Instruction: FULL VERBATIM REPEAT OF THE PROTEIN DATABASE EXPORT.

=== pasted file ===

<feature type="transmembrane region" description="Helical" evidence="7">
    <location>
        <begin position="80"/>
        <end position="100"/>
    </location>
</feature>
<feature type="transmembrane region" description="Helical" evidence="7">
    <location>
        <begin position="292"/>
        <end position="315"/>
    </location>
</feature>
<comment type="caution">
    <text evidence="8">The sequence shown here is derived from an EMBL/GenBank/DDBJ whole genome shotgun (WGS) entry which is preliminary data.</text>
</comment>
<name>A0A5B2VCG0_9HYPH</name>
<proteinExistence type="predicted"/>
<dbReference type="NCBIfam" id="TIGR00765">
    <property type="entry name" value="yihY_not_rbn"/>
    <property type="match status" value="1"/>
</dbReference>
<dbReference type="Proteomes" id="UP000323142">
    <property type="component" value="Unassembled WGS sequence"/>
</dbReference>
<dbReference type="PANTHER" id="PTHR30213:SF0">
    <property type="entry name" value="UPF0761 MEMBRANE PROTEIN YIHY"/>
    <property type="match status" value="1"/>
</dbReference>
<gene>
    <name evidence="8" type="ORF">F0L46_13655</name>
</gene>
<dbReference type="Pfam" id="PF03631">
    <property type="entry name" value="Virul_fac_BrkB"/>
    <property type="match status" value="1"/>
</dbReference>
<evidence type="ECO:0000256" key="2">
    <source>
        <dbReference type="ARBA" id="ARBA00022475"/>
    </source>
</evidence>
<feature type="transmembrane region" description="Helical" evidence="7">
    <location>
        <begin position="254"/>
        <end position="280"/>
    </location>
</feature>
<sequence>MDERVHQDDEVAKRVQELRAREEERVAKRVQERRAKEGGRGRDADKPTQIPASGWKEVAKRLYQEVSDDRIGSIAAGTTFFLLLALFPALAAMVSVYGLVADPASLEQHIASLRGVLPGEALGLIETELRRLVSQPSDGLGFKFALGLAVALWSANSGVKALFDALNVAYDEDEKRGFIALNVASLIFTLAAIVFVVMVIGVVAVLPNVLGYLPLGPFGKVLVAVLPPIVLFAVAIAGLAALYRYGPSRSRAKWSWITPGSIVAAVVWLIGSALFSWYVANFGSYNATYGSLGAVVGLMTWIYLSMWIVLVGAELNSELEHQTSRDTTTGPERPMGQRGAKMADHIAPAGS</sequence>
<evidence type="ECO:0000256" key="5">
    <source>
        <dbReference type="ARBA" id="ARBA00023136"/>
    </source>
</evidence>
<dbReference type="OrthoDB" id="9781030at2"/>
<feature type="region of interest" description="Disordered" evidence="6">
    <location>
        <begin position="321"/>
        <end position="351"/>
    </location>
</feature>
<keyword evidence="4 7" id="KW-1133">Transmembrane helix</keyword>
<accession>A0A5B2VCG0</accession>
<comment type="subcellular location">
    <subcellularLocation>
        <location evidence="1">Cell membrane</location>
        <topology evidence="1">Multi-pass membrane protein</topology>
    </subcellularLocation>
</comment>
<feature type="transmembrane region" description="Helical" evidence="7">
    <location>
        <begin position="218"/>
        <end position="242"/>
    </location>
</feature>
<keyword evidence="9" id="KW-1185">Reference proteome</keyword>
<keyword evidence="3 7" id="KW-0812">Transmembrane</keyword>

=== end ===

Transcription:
<feature type="transmembrane region" description="Helical" evidence="7">
    <location>
        <begin position="80"/>
        <end position="100"/>
    </location>
</feature>
<feature type="transmembrane region" description="Helical" evidence="7">
    <location>
        <begin position="292"/>
        <end position="315"/>
    </location>
</feature>
<comment type="caution">
    <text evidence="8">The sequence shown here is derived from an EMBL/GenBank/DDBJ whole genome shotgun (WGS) entry which is preliminary data.</text>
</comment>
<name>A0A5B2VCG0_9HYPH</name>
<proteinExistence type="predicted"/>
<dbReference type="NCBIfam" id="TIGR00765">
    <property type="entry name" value="yihY_not_rbn"/>
    <property type="match status" value="1"/>
</dbReference>
<dbReference type="Proteomes" id="UP000323142">
    <property type="component" value="Unassembled WGS sequence"/>
</dbReference>
<dbReference type="PANTHER" id="PTHR30213:SF0">
    <property type="entry name" value="UPF0761 MEMBRANE PROTEIN YIHY"/>
    <property type="match status" value="1"/>
</dbReference>
<gene>
    <name evidence="8" type="ORF">F0L46_13655</name>
</gene>
<dbReference type="Pfam" id="PF03631">
    <property type="entry name" value="Virul_fac_BrkB"/>
    <property type="match status" value="1"/>
</dbReference>
<evidence type="ECO:0000256" key="2">
    <source>
        <dbReference type="ARBA" id="ARBA00022475"/>
    </source>
</evidence>
<feature type="transmembrane region" description="Helical" evidence="7">
    <location>
        <begin position="254"/>
        <end position="280"/>
    </location>
</feature>
<sequence>MDERVHQDDEVAKRVQELRAREEERVAKRVQERRAKEGGRGRDADKPTQIPASGWKEVAKRLYQEVSDDRIGSIAAGTTFFLLLALFPALAAMVSVYGLVADPASLEQHIASLRGVLPGEALGLIETELRRLVSQPSDGLGFKFALGLAVALWSANSGVKALFDALNVAYDEDEKRGFIALNVASLIFTLAAIVFVVMVIGVVAVLPNVLGYLPLGPFGKVLVAVLPPIVLFAVAIAGLAALYRYGPSRSRAKWSWITPGSIVAAVVWLIGSALFSWYVANFGSYNATYGSLGAVVGLMTWIYLSMWIVLVGAELNSELEHQTSRDTTTGPERPMGQRGAKMADHIAPAGS</sequence>
<evidence type="ECO:0000256" key="5">
    <source>
        <dbReference type="ARBA" id="ARBA00023136"/>
    </source>
</evidence>
<dbReference type="OrthoDB" id="9781030at2"/>
<feature type="region of interest" description="Disordered" evidence="6">
    <location>
        <begin position="321"/>
        <end position="351"/>
    </location>
</feature>
<keyword evidence="4 7" id="KW-1133">Transmembrane helix</keyword>
<accession>A0A5B2VCG0</accession>
<comment type="subcellular location">
    <subcellularLocation>
        <location evidence="1">Cell membrane</location>
        <topology evidence="1">Multi-pass membrane protein</topology>
    </subcellularLocation>
</comment>
<feature type="transmembrane region" description="Helical" evidence="7">
    <location>
        <begin position="218"/>
        <end position="242"/>
    </location>
</feature>
<keyword evidence="9" id="KW-1185">Reference proteome</keyword>
<keyword evidence="3 7" id="KW-0812">Transmembrane</keyword>